Believe it or not, before NRA lobbying for the gun industry and right wing fear and zealotry, gun regulation made a lot of sense:
Anti-concealed carry laws not only existed but were ubiquitous from the Colonial period through the start of the 20th century. Forty-five states adopted such laws, with most enacted in the early 19th century. They were a reaction to rising crime and interpersonal violence, especially in the South and the so-called Wild West, where anti-gun carry laws were rapidly put in place when cities and towns were established.
The laws often clearly stated what had motivated their passage. For example, New Jersey’s 1686 law imposed concealed carry restrictions by saying that “no person or persons … shall presume privately to wear any pocket pistol … or other unusual or unlawful weapons within this Province” because the practice induced “great Fear and Quarrels.” An 1821 Tennessee law sought to punish anyone “so degrading himself” by carrying prohibited weapons including pistols. Georgia’s 1837 law began: “An Act to guard and protect the citizens of this State, against the unwarrantable and too prevalent use of deadly weapons.” Alabama’s 1839 anti-concealed carry law was titled “An Act to Suppress the Evil Practice of Carrying Weapons Secretly.” Delaware’s 1852 law targeted “all who go armed offensively to the terror of the people.” The point was unmistakable: Anyone who carried a concealed gun was probably up to no good.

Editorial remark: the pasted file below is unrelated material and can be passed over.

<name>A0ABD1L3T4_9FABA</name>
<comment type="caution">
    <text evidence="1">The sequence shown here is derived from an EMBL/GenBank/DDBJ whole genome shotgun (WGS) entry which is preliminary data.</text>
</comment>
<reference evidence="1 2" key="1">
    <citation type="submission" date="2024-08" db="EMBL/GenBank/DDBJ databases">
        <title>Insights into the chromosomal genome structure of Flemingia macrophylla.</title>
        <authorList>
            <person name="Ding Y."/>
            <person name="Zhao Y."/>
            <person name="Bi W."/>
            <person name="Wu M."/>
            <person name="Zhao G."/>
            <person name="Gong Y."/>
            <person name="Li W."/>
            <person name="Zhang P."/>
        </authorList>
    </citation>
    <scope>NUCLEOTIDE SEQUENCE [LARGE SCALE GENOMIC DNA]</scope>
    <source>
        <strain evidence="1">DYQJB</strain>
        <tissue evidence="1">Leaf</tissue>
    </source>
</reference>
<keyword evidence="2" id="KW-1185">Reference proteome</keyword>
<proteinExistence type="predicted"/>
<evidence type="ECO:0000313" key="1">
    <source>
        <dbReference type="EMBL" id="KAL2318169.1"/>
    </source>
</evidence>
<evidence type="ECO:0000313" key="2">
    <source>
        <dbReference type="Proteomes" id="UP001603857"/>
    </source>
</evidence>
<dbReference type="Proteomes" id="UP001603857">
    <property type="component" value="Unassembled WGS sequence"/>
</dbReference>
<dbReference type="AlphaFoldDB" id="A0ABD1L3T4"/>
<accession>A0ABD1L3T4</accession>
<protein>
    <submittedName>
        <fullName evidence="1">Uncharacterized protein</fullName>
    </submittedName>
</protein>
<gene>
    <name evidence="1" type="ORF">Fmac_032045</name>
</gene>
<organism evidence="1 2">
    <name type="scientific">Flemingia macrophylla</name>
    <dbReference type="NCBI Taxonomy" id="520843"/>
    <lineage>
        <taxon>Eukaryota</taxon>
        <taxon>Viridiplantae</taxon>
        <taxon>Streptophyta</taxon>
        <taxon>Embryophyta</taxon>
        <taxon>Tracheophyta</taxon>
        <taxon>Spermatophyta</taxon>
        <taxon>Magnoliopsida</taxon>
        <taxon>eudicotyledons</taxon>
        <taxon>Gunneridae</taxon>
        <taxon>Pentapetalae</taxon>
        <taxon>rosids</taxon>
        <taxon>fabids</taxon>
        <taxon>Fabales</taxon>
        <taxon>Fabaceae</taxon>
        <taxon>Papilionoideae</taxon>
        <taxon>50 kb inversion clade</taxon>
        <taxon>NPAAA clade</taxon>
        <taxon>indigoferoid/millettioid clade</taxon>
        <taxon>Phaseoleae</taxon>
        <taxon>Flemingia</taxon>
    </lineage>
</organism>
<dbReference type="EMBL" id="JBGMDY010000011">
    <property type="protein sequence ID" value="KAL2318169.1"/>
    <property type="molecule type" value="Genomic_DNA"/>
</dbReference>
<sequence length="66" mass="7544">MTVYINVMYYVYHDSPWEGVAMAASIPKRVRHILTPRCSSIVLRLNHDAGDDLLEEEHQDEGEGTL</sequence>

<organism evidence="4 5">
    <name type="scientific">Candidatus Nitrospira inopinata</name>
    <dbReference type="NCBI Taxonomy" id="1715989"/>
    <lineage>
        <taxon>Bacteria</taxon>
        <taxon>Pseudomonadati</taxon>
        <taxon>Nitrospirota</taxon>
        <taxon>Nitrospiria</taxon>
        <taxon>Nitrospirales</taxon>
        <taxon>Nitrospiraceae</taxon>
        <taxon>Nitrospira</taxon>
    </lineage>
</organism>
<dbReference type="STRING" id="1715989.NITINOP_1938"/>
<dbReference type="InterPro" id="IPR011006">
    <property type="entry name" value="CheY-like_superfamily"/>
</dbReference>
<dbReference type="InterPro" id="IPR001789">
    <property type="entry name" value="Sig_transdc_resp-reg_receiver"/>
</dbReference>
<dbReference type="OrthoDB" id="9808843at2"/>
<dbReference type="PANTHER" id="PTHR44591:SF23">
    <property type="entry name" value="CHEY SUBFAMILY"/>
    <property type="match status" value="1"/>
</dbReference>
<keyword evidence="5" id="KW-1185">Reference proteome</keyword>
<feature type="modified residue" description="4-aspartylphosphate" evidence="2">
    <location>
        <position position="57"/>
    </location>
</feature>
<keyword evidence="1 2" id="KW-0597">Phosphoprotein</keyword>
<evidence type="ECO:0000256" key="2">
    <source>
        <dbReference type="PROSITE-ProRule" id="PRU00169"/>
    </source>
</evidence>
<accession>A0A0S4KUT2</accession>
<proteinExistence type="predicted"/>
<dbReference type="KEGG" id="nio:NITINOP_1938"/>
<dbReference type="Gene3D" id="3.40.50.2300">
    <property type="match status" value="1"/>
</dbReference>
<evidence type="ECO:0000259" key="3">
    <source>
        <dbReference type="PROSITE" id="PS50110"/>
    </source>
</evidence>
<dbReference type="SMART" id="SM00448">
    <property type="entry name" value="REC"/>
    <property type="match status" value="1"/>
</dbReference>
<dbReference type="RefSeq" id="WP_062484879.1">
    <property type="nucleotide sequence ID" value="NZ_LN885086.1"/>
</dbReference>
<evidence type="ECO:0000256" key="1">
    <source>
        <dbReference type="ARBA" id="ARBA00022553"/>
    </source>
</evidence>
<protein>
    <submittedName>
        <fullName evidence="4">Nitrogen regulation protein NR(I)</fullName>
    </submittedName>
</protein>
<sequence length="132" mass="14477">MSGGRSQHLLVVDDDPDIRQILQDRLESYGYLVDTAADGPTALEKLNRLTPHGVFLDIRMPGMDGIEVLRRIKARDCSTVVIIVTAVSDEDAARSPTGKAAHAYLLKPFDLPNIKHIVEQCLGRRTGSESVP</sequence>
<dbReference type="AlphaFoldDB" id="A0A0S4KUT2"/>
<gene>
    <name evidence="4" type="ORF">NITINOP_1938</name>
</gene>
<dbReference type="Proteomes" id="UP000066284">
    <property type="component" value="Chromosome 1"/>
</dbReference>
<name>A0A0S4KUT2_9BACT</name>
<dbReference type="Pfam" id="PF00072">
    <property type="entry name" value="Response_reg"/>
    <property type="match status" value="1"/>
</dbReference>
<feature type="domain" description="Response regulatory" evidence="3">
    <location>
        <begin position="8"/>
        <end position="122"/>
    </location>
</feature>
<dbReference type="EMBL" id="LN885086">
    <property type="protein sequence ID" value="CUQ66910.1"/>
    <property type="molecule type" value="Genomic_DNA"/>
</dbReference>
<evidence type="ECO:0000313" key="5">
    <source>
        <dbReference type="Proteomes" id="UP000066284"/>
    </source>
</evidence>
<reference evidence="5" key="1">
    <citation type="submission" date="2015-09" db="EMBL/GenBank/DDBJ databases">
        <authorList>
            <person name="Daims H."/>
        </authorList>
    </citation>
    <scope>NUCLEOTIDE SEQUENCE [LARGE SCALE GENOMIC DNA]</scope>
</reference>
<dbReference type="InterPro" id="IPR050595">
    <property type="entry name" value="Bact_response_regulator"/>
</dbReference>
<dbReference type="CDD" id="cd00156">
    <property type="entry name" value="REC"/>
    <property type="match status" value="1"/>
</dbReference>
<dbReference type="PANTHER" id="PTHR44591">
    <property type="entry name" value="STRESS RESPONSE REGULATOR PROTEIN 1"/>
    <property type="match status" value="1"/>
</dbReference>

Robert J. Spitzer is a professor of political science at the State University of New York at Cortland. He is the author of five books on gun policy, most recently, “Guns Across America: Reconciling Gun Rules and Rights.”